KENNEWICK — Laura Hester, whose tenure as Richland’s parks and public facilities director lasted less than 10 months, alleged harassment and poor management by city leadership in her written resignation.
The Tri-City Herald obtained Hester’s Oct. 19 resignation letter from the city on Nov. 22 under the Washington Public Records Act.
Hester, 48, cited conflicts with her supervisor when the Herald contacted her about her sudden departure, before the letter was made public.
Initially, she was critical of a deputy city manager but later changed her statement to express her appreciation to the city and said she would always think highly of her time in Richland.
Internally, she’d already submitted a blistering letter of resignation to City Manager Jon Amundson, effective the next day, Oct. 20.
The letter offers a clearer view of her reasons for quitting.
This week, a Richland spokesperson told the Herald it would not publicly discuss her allegations, but disputed Hester’s claims.
Hester did not respond to written and verbal requests to elaborate on her unsparing assessment of Richland city government.
“Throughout my 20 years of working in local governments, I have never encountered a city so poorly managed,” she wrote in her resignation letter.
Hester wrote that she resigned because she was being undermined, micromanaged and subjected to “persistent harassment.”
She described a pattern of attempts to portray her as untruthful. She said that the week before she resigned, her access to email and other files was cut off while she attended a conference. That prevented her from accessing information supporting her claims.
“I know I won’t have a fair opportunity to clear my name,” she wrote.
The city said Hester has not filed any legal claims against the city which is necessary under state law if she intends to sue.
The city spokesperson said Richland has not paid Hester any kind of settlement beyond the salary and benefits she earned. Records such as emails and other documents are retained in accordance with Washington state law, the city said.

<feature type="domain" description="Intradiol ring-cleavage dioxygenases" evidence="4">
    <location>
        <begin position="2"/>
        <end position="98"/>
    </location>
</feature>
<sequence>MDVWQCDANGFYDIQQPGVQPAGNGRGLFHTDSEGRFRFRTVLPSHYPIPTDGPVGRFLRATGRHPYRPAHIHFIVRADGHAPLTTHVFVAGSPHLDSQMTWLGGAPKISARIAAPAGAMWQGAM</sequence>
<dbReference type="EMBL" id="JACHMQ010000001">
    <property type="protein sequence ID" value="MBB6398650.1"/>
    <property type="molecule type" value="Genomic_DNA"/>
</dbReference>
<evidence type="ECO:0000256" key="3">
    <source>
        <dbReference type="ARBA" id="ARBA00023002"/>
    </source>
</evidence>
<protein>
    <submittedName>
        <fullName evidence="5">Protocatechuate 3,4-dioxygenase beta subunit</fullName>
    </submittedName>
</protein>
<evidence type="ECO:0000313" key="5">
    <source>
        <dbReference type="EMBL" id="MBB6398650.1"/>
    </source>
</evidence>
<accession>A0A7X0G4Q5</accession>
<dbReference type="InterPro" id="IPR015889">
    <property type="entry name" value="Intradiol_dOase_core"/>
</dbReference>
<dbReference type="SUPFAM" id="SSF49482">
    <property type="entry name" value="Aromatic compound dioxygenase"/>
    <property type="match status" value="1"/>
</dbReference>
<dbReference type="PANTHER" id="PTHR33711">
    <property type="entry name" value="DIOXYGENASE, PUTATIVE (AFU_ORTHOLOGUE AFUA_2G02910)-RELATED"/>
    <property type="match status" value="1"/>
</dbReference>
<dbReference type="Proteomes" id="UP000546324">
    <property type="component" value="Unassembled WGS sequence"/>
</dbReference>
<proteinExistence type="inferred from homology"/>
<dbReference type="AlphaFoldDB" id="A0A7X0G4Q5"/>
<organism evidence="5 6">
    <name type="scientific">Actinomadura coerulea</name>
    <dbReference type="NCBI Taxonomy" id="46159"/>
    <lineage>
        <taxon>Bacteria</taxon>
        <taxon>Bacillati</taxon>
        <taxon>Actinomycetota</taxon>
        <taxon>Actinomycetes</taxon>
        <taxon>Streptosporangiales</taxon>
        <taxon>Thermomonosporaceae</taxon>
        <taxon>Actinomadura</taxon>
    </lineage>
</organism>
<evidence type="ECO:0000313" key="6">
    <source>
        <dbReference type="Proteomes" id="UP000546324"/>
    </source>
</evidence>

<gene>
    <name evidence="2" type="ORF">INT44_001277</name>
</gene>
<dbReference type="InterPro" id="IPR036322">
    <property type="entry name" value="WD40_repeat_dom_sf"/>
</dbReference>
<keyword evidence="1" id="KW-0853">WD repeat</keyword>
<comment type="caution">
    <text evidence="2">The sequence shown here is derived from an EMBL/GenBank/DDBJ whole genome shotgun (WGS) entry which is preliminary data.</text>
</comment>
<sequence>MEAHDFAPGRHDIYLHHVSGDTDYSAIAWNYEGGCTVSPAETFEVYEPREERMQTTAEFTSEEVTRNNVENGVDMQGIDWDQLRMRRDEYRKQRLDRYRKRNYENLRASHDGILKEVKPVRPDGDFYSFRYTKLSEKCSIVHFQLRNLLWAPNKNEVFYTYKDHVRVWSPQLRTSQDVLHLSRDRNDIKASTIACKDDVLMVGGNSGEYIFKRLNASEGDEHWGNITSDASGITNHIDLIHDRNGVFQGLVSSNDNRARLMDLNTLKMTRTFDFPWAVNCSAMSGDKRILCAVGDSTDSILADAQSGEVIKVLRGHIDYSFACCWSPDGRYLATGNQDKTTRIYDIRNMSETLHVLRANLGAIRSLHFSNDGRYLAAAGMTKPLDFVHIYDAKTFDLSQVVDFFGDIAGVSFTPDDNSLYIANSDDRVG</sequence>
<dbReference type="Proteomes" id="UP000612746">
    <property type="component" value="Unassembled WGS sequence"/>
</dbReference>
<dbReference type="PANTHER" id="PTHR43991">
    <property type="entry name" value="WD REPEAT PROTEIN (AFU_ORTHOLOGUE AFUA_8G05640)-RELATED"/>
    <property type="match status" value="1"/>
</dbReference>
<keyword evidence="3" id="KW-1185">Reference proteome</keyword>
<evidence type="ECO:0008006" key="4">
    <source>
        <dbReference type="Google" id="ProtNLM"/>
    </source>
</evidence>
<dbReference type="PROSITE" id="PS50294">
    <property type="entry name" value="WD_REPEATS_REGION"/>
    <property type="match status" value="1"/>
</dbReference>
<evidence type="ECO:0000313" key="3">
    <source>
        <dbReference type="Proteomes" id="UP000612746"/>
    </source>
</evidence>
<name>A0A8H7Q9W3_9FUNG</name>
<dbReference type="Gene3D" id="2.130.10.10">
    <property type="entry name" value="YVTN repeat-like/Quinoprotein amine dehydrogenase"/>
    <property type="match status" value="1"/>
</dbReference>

While it is unclear if her resignation is tied to a public furor over plans to develop Leslie Groves Park, she left soon after the city “paused” plans to add parking, pickleball courts and other amenities to the 149-acre park after a vocal group of concerned neighbors showed up at a city council meeting.
After a nationwide search in 2022, Hester was chosen from a field of half a dozen finalists. She was offered the parks and public facilities director post in October 2022 after her predecessor, Joe Schiessl, was promoted to deputy city manager.
Hester brought about 20 years of increasing responsibility in parks and recreation programs in Utah and Arizona to Richland.
She started the new job on Jan. 3, 2023 after moving her family from Arizona. The city offered a $12,000 relocation package and a $146,000 annual salary.
As parks and public facilities director, she reported to Schiessl.
The position is responsible for overseeing planning, organizing and directing the city’s parks and public facilities department, which includes parks, recreation programs, capital projects, the city golf course and the Richland Public Library.
A 2022 job posting gave a salary range of $139,000-$195,000.
Hester wrote in her resignation letter that while she was excited to join Richland, the relationship soured.
“Regrettably, I’ve found myself caught in an atmosphere defined by ongoing undermining, excessive micromanagement, and persistent harassment,” she wrote, identifying her supervisor Joe Schiessl by first name.
“I’ve received numerous emails, each brimming with intrusive questions aiming to catch me in falsehoods,” she wrote. “Moreover, every interaction with Joe, even casually, (one accusation I was joking), has been manipulated to portray me as untruthful.”
Further, Hester claimed she was never given an opportunity by the Human Resources department to defend herself.
She expressed regret about how her departure came about.
“Differences aside, we had the opportunity to handle this situation with professionalism and mutual respect, avoiding the need for these extreme measures,” she wrote. “It’s important to note that the exceptional Park and Public Facilities Department employees deserve better. We could have reached a mutual decision that allowed for a seamless tradition, honoring their dedication and hard work.”
The parks and public facilities job had yet to be posted on the city’s website as of Nov. 27. The city is currently advertising for a police chief and public works director.